Alicia Smith, executive director of the Corcoran Neighborhood Organization, less than two miles from George Floyd Square, said other activists have been too hard on Jenkins. “She showed up when she was exhausted, when she was hurting and when she was afraid,” said Smith, when we met outside of the Saturday farmer’s market that she organizes next to a police precinct that rioters burned last May.
“It’s part of the complexity of what happens to Black women in leadership,” Smith said. “There’s this unrealistic expectation for a superhuman, superhero complex.”
But square occupiers are mad at Jenkins and other city leaders for saying that they supported defunding the police — Jenkins read a poem at a defund rally last summer — and then reversing course when crime jumped. They want tens of millions of dollars more than the city is proposing in investment.
“She says that she is an ally, and then she voted for more police. The police are what caused this problem,” said Jeanelle Austin, caretaker of items brought to the George Floyd Memorial. “It’s a city employee on city time that killed a man.”
On a Friday morning, Austin was moving a memorial for Dameon Chambers, who was killed trying to break up a fight during last year’s Juneteenth celebration at the square. Completing an investigation into his death is one of the activists’ demands. There is an abandoned gas station in one corner of the intersection. There are makeshift structures and bicycle racks, in addition to barricades the city erected after Floyd’s death about a block in each direction.
Bus stops have been converted to a clothing donation rack and a community information center with handwritten notes and printed flyers. There are murals and installations, including a Black power fist in the center and memorials to other victims of police violence. The spot in front of Cup Foods where Floyd died has been roped off and marked with a blue and white angel painted on the ground. People bring their own art and offerings to the memorial. Someone brought a chunk of ice from Lake Superior to the square during the winter.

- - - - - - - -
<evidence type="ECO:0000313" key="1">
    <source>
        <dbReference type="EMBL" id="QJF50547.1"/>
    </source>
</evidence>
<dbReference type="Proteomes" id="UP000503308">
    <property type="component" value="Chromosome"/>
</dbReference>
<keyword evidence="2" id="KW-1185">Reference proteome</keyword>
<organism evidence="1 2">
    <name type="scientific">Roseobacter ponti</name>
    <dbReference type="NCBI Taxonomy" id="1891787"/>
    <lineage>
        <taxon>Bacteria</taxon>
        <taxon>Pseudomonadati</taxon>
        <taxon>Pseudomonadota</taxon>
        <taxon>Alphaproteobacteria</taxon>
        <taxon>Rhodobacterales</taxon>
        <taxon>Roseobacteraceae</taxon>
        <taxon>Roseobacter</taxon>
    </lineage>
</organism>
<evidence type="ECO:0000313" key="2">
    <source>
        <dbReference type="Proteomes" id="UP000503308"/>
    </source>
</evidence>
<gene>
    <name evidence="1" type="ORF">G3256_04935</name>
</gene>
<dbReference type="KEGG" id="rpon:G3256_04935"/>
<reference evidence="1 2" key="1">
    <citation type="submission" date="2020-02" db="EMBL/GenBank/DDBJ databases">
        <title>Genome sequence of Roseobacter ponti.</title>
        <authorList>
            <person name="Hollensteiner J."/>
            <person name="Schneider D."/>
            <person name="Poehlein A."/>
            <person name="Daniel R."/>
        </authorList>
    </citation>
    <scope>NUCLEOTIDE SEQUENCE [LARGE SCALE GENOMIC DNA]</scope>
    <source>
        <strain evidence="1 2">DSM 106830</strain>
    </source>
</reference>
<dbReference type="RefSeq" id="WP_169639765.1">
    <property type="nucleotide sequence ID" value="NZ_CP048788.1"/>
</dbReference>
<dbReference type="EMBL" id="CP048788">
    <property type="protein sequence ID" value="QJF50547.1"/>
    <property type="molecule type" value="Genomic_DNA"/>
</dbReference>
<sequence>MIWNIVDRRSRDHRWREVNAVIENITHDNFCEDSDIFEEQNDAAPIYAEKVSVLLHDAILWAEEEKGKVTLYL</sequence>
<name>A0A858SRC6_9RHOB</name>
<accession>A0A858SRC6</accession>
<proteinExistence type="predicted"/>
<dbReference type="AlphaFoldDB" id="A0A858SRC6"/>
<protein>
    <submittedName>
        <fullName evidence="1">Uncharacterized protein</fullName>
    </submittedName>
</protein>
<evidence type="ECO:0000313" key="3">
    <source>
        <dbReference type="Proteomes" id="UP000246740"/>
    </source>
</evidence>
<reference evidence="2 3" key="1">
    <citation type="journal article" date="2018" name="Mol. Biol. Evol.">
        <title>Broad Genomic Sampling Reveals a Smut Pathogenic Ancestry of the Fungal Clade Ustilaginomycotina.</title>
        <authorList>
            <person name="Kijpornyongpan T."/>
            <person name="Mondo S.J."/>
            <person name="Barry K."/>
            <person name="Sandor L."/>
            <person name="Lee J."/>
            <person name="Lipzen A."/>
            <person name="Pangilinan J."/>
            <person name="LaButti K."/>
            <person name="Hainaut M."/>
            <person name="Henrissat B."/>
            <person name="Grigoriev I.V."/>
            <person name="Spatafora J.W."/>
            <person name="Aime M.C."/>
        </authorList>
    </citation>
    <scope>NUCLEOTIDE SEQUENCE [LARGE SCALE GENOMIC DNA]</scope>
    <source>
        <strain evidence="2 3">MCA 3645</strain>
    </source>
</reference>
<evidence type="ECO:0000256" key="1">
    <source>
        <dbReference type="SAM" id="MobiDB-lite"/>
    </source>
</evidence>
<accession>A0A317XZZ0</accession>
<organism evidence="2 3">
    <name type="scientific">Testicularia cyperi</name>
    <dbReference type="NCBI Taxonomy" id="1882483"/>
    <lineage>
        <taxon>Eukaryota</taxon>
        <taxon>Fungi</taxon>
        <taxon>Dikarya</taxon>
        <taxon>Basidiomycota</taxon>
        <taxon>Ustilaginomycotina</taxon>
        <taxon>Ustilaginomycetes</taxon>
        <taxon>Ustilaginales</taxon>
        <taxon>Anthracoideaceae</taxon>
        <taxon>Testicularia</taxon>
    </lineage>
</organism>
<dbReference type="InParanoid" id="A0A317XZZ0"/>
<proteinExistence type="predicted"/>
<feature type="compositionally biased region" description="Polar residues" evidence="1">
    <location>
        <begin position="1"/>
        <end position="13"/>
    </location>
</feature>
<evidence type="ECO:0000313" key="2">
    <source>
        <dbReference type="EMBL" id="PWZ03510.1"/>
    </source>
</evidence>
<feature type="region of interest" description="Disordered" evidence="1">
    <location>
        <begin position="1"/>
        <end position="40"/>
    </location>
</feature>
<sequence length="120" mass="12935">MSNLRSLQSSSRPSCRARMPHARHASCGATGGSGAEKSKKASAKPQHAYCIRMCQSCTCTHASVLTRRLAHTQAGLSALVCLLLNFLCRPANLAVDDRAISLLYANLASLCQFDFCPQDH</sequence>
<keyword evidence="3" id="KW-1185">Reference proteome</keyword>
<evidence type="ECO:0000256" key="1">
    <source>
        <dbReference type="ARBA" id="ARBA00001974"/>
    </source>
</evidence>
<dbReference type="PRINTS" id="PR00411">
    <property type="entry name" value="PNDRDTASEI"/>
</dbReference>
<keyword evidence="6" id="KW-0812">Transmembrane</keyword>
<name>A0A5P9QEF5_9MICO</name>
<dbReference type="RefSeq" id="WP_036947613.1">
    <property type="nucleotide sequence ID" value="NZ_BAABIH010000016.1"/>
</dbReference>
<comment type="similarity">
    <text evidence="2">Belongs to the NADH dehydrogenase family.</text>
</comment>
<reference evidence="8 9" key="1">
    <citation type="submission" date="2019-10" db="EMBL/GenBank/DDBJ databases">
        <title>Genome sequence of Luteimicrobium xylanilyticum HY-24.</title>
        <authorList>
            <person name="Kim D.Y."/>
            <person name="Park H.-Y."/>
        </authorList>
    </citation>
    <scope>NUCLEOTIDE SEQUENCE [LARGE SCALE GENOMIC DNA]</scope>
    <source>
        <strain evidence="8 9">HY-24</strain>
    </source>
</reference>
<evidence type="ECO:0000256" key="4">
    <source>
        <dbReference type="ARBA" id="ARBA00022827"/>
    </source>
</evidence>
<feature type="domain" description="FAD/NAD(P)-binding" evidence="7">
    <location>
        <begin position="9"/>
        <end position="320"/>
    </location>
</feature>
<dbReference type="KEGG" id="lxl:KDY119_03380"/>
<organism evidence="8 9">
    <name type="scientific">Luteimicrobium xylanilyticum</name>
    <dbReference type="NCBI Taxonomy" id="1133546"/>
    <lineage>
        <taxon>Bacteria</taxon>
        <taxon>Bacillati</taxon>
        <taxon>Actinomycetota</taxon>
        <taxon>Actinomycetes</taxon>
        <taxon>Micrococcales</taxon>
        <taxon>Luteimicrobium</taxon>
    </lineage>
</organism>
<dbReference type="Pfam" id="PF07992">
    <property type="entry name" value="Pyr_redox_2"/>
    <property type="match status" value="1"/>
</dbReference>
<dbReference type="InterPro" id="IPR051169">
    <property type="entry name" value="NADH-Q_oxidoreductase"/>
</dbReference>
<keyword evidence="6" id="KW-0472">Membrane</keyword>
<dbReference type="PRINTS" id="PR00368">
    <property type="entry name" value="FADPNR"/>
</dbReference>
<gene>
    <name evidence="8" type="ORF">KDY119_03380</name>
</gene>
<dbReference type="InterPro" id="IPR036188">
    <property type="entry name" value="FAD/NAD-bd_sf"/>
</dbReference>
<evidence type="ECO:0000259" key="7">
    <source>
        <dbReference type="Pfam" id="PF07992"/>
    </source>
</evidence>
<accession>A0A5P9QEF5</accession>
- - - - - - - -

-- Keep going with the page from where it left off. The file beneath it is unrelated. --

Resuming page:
Austin describes the intersection, with this merger of art and protest, as a cross between the L.A. riots and the Harlem Renaissance. Immediately after Floyd was murdered there were days of riots. Then grief displaced rage. Last June, two recent University of Pennsylvania graduates constructed a “Say Their Names” cemetery in a grassy flood catchment around the corner from the square. The art installation features more than 100 white headstones in neat rows with the names of Black victims of police violence.
Jay Webb, a general contractor who tends to plants in the square, said he’s making preparations for a sturdier winter greenhouse so he can continue supplying food to volunteers throughout the year. Flowers and plants have become an integral part of the impromptu memorial. They sit in planters around the square and line the Black power fist sculpture in the center. “Flowers have peace,” said Webb, a Black man who is so tall he barely fits into the existing greenhouse, “so why can’t we?”